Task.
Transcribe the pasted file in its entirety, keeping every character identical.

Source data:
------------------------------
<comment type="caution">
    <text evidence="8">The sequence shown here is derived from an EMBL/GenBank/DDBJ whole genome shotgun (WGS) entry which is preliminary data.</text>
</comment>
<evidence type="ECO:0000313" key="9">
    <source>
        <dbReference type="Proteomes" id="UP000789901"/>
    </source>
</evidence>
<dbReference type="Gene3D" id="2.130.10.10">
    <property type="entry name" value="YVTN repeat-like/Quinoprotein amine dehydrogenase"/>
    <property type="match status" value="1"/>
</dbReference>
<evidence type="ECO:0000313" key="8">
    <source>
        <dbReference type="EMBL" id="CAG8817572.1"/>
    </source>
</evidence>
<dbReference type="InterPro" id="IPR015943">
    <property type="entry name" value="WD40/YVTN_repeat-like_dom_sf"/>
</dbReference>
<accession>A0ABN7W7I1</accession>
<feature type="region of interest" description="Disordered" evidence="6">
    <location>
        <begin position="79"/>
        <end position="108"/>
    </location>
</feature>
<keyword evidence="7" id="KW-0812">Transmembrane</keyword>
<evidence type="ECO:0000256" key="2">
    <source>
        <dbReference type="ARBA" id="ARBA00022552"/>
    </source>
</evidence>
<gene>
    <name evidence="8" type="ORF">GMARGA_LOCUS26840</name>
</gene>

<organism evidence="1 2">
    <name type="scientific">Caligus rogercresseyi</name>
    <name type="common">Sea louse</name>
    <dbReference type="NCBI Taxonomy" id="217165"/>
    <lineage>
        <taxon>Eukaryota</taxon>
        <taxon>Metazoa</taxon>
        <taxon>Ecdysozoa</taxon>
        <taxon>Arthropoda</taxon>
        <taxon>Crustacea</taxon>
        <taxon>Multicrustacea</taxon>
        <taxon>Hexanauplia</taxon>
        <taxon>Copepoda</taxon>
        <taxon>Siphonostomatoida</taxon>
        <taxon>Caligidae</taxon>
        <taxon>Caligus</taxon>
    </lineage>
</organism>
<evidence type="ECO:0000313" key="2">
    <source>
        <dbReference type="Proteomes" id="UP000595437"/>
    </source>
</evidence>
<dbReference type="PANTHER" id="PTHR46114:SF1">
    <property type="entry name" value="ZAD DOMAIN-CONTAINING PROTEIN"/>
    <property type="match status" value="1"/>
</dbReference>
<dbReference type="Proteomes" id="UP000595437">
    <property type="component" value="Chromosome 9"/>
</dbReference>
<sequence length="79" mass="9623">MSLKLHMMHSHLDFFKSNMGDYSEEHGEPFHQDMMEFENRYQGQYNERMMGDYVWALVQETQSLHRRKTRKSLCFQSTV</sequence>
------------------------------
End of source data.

<comment type="caution">
    <text evidence="8">The sequence shown here is derived from an EMBL/GenBank/DDBJ whole genome shotgun (WGS) entry which is preliminary data.</text>
</comment>
<evidence type="ECO:0000313" key="9">
    <source>
        <dbReference type="Proteomes" id="UP000789901"/>
    </source>
</evidence>
<dbReference type="Gene3D" id="2.130.10.10">
    <property type="entry name" value="YVTN repeat-like/Quinoprotein amine dehydrogenase"/>
    <property type="match status" value="1"/>
</dbReference>
<evidence type="ECO:0000313" key="8">
    <source>
        <dbReference type="EMBL" id="CAG8817572.1"/>
    </source>
</evidence>
<dbReference type="InterPro" id="IPR015943">
    <property type="entry name" value="WD40/YVTN_repeat-like_dom_sf"/>
</dbReference>
<accession>A0ABN7W7I1</accession>
<feature type="region of interest" description="Disordered" evidence="6">
    <location>
        <begin position="79"/>
        <end position="108"/>
    </location>
</feature>
<keyword evidence="7" id="KW-0812">Transmembrane</keyword>
<evidence type="ECO:0000256" key="2">
    <source>
        <dbReference type="ARBA" id="ARBA00022552"/>
    </source>
</evidence>
<gene>
    <name evidence="8" type="ORF">GMARGA_LOCUS26840</name>
</gene>

<organism evidence="1 2">
    <name type="scientific">Caligus rogercresseyi</name>
    <name type="common">Sea louse</name>
    <dbReference type="NCBI Taxonomy" id="217165"/>
    <lineage>
        <taxon>Eukaryota</taxon>
        <taxon>Metazoa</taxon>
        <taxon>Ecdysozoa</taxon>
        <taxon>Arthropoda</taxon>
        <taxon>Crustacea</taxon>
        <taxon>Multicrustacea</taxon>
        <taxon>Hexanauplia</taxon>
        <taxon>Copepoda</taxon>
        <taxon>Siphonostomatoida</taxon>
        <taxon>Caligidae</taxon>
        <taxon>Caligus</taxon>
    </lineage>
</organism>
<evidence type="ECO:0000313" key="2">
    <source>
        <dbReference type="Proteomes" id="UP000595437"/>
    </source>
</evidence>
<dbReference type="PANTHER" id="PTHR46114:SF1">
    <property type="entry name" value="ZAD DOMAIN-CONTAINING PROTEIN"/>
    <property type="match status" value="1"/>
</dbReference>
<dbReference type="Proteomes" id="UP000595437">
    <property type="component" value="Chromosome 9"/>
</dbReference>
<sequence length="79" mass="9623">MSLKLHMMHSHLDFFKSNMGDYSEEHGEPFHQDMMEFENRYQGQYNERMMGDYVWALVQETQSLHRRKTRKSLCFQSTV</sequence>